Attack Costs Down, Study Says

 
 
By Dennis Fisher  |  Posted 2003-06-09 Print this article Print
 
 
 
 
 
 
 

CSI, FBI find drop in intrusion reporting.

The amount of money U.S. businesses and other organizations lose to digital attacks has dropped more than 50 percent since last year, according to the latest survey from the Computer Security Institute and the FBI. And the percentage of organizations that detected unauthorized use of their systems fell to 56 percent, from 60 percent a year earlier.

The survey this year shows that companies are still failing to report most intrusions and attacks to law enforcement. Only 30 percent of the surveys respondents said they had contacted the authorities after an attack, a drop from 34 percent a year ago. Negative publicity and fear that competitors would use the information to their advantage were the top two reasons organizations cited for failing to talk to law enforcement after an attack.

Among the most frequently seen attacks, viruses, laptop misuse and unauthorized access by insiders continue to lead the way, according to the survey. Fully 82 percent of all respondents reported being hit by a virus, down from 85 percent last year. But the most surprising result of the survey is clearly the dramatic drop in the estimated financial costs of reported attacks.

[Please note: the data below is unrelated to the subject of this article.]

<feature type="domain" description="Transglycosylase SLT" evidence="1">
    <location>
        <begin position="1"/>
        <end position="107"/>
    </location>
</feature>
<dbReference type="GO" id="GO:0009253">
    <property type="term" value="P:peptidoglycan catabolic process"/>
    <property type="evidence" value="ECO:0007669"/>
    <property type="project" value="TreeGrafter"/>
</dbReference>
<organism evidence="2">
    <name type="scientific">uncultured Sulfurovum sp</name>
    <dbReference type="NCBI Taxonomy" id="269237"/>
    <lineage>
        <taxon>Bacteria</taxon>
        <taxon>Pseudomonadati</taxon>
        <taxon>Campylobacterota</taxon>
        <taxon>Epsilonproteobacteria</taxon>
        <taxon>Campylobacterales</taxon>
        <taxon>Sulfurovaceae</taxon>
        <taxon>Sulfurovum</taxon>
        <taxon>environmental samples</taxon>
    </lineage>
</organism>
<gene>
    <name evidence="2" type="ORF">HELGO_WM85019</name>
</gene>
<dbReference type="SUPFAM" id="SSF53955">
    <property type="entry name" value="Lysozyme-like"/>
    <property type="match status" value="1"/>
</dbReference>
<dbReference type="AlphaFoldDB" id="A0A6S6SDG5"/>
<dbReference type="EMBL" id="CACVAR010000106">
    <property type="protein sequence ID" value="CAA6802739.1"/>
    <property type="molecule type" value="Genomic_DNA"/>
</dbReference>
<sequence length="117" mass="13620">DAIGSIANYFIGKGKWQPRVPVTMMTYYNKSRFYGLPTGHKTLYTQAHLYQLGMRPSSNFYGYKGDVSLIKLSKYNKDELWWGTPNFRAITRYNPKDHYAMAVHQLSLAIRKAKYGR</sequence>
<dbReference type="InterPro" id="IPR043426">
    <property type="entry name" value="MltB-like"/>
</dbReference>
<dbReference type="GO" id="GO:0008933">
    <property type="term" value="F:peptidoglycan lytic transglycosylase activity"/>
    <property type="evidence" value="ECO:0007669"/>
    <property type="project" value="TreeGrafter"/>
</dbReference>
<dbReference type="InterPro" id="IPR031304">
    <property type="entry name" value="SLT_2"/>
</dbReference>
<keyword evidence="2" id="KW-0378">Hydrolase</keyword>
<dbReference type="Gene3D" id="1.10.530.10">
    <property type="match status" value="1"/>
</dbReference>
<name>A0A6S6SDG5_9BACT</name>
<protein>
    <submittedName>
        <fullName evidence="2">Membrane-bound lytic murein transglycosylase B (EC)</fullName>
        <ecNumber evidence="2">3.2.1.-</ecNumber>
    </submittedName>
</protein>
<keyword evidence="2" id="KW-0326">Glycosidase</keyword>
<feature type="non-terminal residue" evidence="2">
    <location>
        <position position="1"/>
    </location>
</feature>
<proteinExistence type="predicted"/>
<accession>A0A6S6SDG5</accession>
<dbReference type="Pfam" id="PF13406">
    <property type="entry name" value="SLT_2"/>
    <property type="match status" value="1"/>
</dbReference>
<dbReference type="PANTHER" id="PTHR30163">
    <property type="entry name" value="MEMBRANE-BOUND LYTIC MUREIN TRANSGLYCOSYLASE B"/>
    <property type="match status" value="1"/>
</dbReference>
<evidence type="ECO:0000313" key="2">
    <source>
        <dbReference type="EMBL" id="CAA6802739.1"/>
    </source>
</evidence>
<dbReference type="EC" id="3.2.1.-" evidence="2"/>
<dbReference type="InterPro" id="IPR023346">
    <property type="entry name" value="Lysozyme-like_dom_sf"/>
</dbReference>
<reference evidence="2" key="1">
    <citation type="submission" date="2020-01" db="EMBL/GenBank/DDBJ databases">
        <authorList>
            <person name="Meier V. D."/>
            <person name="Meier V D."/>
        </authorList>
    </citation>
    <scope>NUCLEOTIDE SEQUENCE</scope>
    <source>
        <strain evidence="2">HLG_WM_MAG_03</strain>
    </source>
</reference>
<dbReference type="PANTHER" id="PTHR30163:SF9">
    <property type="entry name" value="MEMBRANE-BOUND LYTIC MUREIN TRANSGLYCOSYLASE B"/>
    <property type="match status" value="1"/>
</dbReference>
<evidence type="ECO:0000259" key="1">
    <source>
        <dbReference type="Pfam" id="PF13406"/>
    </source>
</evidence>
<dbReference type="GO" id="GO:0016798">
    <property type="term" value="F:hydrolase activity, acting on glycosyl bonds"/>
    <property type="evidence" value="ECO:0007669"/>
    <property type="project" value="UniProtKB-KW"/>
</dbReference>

The 530 organizations surveyed reported $201.8 million in losses this year; last year, 503 respondents lost $455.8 million.

The CSI/FBI Computer Crime and Security Survey, which is conducted annually, surveys security professionals at U.S. corporations, government agencies, universities and other organizations. This is the eighth year the survey has been conducted.

One of the most- often-cited statistics from the survey is the number of attacks coming from inside an organization versus those originating outside the network. Security vendors frequently use these numbers to support claims theyre making about the need for products.

This year, the trend toward more of the attacks coming from outside the network continued, with 78 percent of respondents saying the Internet is their most frequent point of attack. Only 30 percent cited internal systems as the top attack vector, down from 33 percent last year.

Another interesting finding of the survey is the sharp decrease in the number of organizations reporting unauthorized access or misuse of Web sites. The number fell to 25 percent, from 38 percent last year. And of the respondents that saw Web incidents, 69 percent reported five or fewer such incidents.

Most of the Web-related incidents were vandalisms (36 percent) and denial- of-service attacks (35 percent).

 
 
 
 
 
 
 
 
 
 
 

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